Wages for lorry drivers are soaring as UK logistics businesses scramble to scale staffing levels to clear a swelling backlog of delivery orders, according to fresh figures published today.
Research from job site Indeed shows salaries for driving jobs have surged more than seven times faster than the average wage growth recorded for all jobs in the UK.
The former is up 5.7 per cent between February and July of this year, while the later increased just 0.8 per cent over the same period.
The sharp increase has been primarily driven by logistics businesses reacting to a scarcity of road haulage workers by hiking wages in a bid to attract candidates.
High levels of EU workers – who have historically represented a large proportion of the road haulage workforce – leaving the UK since the onset of the pandemic has reduced the pool lorry drivers.
Changes to the UK immigration system engineered by Brexit has made it harder for EU lorry drivers to find work in Britain, which has further limited the supply of highly skilled HGV professionals.
Road haulage chiefs estimate there is a shortage of around 100,000 HGV drivers currently in the UK.
A lack of HGV drivers has left logistics companies struggling to deliver goods to customers, resulting in retailers cancelling usual services due to stock shortages. McDonald’s has stopped serving milkshakes in England, Scotland and Wales, while Greggs announced yesterday its chicken bites are in short supply.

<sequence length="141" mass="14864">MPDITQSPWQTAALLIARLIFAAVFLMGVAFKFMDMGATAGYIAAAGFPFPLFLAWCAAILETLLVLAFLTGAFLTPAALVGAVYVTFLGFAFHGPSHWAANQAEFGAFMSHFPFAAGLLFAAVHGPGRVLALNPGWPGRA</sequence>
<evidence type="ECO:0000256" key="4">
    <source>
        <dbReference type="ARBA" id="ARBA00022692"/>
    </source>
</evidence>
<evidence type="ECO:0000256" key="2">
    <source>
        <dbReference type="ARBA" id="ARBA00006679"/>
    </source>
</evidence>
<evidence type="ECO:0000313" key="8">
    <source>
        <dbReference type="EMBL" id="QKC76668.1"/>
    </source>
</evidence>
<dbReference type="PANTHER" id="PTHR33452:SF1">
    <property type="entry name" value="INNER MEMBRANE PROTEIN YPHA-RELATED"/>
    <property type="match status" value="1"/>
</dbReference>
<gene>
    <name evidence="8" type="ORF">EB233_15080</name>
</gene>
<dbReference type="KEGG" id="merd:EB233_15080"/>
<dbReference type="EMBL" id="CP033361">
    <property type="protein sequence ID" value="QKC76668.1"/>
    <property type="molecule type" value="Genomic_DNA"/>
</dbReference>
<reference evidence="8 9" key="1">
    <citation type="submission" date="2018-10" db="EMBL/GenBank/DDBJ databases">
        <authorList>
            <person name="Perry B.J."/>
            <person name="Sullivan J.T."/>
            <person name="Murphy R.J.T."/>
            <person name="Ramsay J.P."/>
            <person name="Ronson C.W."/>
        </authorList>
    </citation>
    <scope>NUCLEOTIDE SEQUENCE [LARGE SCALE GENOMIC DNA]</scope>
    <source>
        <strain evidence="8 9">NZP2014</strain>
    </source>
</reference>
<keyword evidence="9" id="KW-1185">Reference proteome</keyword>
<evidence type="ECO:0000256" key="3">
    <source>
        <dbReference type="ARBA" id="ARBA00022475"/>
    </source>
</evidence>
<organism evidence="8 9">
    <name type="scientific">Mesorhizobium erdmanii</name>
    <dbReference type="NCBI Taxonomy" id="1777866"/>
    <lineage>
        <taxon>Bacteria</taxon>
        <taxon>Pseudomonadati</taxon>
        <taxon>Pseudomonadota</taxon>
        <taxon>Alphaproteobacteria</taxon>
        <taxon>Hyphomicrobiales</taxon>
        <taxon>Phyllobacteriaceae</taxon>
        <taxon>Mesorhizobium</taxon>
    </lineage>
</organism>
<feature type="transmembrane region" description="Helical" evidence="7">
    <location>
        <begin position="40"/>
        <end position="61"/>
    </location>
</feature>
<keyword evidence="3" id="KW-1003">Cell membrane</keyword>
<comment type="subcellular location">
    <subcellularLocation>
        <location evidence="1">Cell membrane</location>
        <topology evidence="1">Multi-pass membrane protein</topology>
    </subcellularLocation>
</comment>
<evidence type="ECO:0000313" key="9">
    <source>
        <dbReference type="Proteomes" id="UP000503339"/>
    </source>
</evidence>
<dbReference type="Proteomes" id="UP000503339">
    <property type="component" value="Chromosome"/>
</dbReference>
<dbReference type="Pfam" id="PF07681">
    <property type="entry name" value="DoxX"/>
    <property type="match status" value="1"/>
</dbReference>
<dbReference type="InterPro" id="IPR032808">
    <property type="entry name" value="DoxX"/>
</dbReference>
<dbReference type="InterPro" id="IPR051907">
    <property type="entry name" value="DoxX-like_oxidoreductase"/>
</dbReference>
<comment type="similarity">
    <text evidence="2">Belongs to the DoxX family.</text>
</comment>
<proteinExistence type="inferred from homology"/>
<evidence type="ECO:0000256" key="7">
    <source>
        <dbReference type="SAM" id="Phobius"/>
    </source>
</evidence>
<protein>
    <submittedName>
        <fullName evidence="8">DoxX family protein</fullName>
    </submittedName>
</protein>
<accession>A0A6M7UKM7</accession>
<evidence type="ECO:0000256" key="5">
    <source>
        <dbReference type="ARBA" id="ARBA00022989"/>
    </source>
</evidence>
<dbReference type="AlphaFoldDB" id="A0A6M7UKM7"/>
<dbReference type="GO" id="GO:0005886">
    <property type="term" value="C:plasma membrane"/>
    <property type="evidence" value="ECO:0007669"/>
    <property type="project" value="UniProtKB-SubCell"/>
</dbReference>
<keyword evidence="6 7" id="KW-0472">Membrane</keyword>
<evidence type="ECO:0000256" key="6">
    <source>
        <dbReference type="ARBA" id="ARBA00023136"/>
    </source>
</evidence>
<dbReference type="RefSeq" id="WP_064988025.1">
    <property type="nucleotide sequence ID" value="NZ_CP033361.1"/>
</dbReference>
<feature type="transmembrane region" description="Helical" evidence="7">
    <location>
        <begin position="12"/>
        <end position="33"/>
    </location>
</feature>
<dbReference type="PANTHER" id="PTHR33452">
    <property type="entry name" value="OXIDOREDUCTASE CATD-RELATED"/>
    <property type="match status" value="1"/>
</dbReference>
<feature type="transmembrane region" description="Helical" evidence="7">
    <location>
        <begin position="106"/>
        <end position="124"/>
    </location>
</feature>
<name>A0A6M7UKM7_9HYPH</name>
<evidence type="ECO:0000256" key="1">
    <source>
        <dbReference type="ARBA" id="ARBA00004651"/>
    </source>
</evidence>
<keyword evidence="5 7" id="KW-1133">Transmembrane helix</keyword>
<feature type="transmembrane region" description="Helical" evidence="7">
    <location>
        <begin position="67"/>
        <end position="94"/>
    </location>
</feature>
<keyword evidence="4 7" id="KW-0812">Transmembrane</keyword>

Pawel Adrjan, head of EMEA research at Indeed, said: “Hiring bottlenecks are driving up wages in some sectors of the economy as employers use pay as an incentive to attract candidates and beat their competition to the best people.”
“Historically, low interest in jobs has always translated into increased salaries, but what is unusual about the 2021 recovery is that demand for workers increased suddenly, coinciding with the re-opening of the economy – and employers appear to have responded swiftly.”
Wages for construction workers rose the fastest between February and July of this year, up 6.7 per cent, according to Indeed’s research. Manufacturing salaries were up 4.8 per cent over the same period.
Job postings soared 83 per cent between the announcement of England’s so-called “Freedom Day” to July, highlighting the scale of demand for workers.